Renewal date approaches for Higher Education Act

Lacey Crisp

Time is running out for Congress to renew a bill that governs many aspects of higher education, including student financial aid and federal funding.

The Higher Education Act regulates federal funding and financial aid to students across the nation. The act is supposed to be renewed every five years, and the current bill expires Sept. 30. Higher-education officials said regulations will remain the same until a new bill is passed.

The proposed bill would increase loan limits, change loan interest rates and open federal funding to for-profit institutions.

But representatives from both sides are skeptical whether it will pass this session.

Josh Straka, a spokesman for Rep. Betty McCollum, D-Minn., said Congress has only passed one of 13 appropriation bills and does not think the Legislature will have time to pass the Higher Education Act this session.

“No one expects the bill to pass,” Straka said. “I think it sends the message that the leadership of this Congress does not see the Higher Education Act as a priority.”

He said that if the bill does not pass, McCollum and others will continue to work on improving it for the next session.

“College affordability is one of the biggest challenges facing this nation today, and we want to make sure that all who want to can attend,” Straka said.

Alexa Marrero, press secretary for the Education and Workforce Committee and Republican spokeswoman, said it is hard to predict how far the bill will go this session.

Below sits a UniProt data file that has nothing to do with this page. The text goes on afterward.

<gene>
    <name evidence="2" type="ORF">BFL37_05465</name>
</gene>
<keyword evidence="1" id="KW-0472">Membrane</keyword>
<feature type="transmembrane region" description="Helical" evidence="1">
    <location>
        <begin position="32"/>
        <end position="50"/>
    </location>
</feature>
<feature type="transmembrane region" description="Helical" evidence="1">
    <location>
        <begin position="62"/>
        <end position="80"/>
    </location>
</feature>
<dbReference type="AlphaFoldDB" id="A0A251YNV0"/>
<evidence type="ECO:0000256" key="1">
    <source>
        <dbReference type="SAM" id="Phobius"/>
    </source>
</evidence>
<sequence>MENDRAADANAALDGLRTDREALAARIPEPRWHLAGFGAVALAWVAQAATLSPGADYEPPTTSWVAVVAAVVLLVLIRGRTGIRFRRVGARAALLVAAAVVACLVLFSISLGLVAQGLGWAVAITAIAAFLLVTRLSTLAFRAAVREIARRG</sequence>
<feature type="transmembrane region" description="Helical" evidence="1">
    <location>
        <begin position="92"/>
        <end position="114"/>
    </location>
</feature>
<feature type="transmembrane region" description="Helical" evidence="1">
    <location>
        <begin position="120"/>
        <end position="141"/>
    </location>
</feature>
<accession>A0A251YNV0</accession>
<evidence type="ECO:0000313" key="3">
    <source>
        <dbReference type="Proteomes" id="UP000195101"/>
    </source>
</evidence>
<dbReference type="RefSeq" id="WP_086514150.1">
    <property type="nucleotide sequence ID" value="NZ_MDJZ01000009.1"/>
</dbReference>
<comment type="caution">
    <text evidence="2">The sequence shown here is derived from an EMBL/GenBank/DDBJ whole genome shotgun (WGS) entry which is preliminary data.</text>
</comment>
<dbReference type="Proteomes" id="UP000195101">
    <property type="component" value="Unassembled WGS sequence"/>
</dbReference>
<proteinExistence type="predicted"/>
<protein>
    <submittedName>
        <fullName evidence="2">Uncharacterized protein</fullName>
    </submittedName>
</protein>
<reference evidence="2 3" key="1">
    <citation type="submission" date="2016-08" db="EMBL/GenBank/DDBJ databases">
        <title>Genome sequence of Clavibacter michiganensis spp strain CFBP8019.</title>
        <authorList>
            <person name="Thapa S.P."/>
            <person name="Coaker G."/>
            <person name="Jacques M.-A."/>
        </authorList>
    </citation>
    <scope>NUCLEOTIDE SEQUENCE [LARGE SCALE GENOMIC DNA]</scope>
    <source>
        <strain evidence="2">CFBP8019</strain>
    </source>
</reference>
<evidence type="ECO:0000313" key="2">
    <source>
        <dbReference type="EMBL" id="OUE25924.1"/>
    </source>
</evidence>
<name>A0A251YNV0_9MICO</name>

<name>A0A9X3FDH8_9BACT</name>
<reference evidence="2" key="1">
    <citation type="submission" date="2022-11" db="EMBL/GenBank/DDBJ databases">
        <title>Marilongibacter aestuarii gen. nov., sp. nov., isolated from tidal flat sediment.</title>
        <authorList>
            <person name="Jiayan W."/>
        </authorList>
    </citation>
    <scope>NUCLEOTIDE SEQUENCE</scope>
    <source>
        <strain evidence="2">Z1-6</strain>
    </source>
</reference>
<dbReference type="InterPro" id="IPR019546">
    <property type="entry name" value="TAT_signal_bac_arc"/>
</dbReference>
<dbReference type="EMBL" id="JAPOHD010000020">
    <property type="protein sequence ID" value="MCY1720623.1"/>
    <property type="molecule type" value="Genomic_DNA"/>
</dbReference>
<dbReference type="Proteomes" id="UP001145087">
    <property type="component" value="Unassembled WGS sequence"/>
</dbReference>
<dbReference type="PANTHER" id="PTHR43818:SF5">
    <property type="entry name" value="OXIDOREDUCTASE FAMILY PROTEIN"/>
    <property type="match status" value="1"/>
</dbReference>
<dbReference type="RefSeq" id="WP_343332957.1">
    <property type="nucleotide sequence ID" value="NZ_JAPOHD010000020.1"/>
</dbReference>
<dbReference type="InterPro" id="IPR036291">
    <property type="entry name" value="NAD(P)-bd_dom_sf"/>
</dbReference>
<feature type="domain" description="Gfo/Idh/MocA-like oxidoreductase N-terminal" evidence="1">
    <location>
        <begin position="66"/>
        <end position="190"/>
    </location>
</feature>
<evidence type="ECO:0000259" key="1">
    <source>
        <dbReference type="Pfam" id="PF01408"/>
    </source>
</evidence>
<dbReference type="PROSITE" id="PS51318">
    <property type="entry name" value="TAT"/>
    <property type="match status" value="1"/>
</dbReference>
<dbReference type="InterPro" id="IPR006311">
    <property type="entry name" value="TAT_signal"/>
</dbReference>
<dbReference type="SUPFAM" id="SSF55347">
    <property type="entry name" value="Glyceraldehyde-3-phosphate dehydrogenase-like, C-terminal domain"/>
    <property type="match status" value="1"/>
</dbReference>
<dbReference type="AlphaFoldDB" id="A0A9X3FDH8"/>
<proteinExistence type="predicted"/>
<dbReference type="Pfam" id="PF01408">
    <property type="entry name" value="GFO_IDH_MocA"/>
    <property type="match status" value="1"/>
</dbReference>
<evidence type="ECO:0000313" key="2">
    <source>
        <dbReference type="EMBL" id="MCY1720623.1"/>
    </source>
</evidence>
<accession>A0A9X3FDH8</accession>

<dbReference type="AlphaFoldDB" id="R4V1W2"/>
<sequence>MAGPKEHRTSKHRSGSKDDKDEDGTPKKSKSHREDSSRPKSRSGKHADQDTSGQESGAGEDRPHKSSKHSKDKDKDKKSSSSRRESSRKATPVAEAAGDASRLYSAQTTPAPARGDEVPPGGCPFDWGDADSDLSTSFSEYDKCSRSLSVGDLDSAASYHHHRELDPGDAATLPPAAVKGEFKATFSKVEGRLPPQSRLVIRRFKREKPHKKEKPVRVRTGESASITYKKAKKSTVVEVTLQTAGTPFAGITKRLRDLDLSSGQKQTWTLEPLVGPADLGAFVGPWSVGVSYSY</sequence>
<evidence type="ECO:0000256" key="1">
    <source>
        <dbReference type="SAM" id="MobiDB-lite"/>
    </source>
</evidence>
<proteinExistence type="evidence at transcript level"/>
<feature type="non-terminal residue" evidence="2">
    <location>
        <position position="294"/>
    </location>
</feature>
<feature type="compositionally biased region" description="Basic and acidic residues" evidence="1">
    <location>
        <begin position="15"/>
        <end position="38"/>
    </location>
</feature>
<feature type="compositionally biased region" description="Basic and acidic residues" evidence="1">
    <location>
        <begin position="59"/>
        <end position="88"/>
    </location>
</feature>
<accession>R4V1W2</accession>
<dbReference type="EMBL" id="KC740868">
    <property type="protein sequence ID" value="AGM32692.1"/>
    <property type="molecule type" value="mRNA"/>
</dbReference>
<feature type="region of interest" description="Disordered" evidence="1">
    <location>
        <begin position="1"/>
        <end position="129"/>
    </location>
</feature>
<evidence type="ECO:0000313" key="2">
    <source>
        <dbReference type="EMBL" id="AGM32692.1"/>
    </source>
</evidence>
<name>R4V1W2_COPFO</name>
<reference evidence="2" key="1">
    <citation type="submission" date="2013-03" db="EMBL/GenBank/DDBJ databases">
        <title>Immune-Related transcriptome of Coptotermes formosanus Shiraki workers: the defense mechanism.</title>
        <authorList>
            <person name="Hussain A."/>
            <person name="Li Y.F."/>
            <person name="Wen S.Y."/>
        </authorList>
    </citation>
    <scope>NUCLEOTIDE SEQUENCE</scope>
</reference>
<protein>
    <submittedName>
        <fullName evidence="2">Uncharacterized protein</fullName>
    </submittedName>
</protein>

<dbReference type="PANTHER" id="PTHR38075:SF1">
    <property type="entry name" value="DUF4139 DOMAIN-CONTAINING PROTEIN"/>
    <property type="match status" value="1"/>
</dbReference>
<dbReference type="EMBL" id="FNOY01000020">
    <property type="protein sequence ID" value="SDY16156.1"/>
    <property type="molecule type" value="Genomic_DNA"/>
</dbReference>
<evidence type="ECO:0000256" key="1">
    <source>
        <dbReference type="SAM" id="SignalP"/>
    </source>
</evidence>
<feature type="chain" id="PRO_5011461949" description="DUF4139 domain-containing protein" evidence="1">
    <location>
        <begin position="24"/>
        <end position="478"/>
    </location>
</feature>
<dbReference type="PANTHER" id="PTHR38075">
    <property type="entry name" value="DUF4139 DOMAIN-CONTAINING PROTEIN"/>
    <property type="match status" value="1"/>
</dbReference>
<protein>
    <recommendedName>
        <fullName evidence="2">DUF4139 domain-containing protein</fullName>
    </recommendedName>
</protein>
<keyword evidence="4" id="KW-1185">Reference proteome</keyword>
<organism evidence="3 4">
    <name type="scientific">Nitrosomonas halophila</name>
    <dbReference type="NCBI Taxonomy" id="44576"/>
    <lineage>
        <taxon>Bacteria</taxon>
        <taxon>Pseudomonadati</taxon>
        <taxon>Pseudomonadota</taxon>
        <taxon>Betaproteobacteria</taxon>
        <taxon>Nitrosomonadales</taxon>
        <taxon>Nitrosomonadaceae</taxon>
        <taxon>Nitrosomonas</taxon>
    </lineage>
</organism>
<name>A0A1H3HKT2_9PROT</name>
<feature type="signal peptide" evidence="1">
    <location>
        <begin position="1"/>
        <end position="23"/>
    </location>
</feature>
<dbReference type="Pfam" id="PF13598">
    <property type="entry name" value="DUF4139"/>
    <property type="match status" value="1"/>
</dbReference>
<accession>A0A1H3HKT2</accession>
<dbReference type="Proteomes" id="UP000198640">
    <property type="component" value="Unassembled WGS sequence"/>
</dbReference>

“We’re basically in the same place we have been in for the past couple of months,” Marrero said.

She said there are no hearings on the calendar for the bill, but that doesn’t mean it won’t pass.

“We are working hard and continue to try to get it passed,” Marrero said. “Even if the House passes the bill, the Senate hasn’t even begun to consider the act.”

Phil Lewenstein, director of communications for the state financial-aid services, said there are key issues that are slowing the bill’s passage.

“I think there are a number of controversial issues that are part of the discussion, and Congress doesn’t seem to be moving to resolve them,” Lewenstein said.

He said issues, such as affordability and accountability, student loans provisions and the rules affecting the for-profit sector, are tripping up the bill’s passage.

“Some of the challenging issues that the Congress aren’t coming together on are dividing the Congress and the higher-education community,” Lewenstein said.

If members of Congress do not pass the renewal by Sept. 30, the proposals could look completely different next session, because Congress might have different members after November’s elections.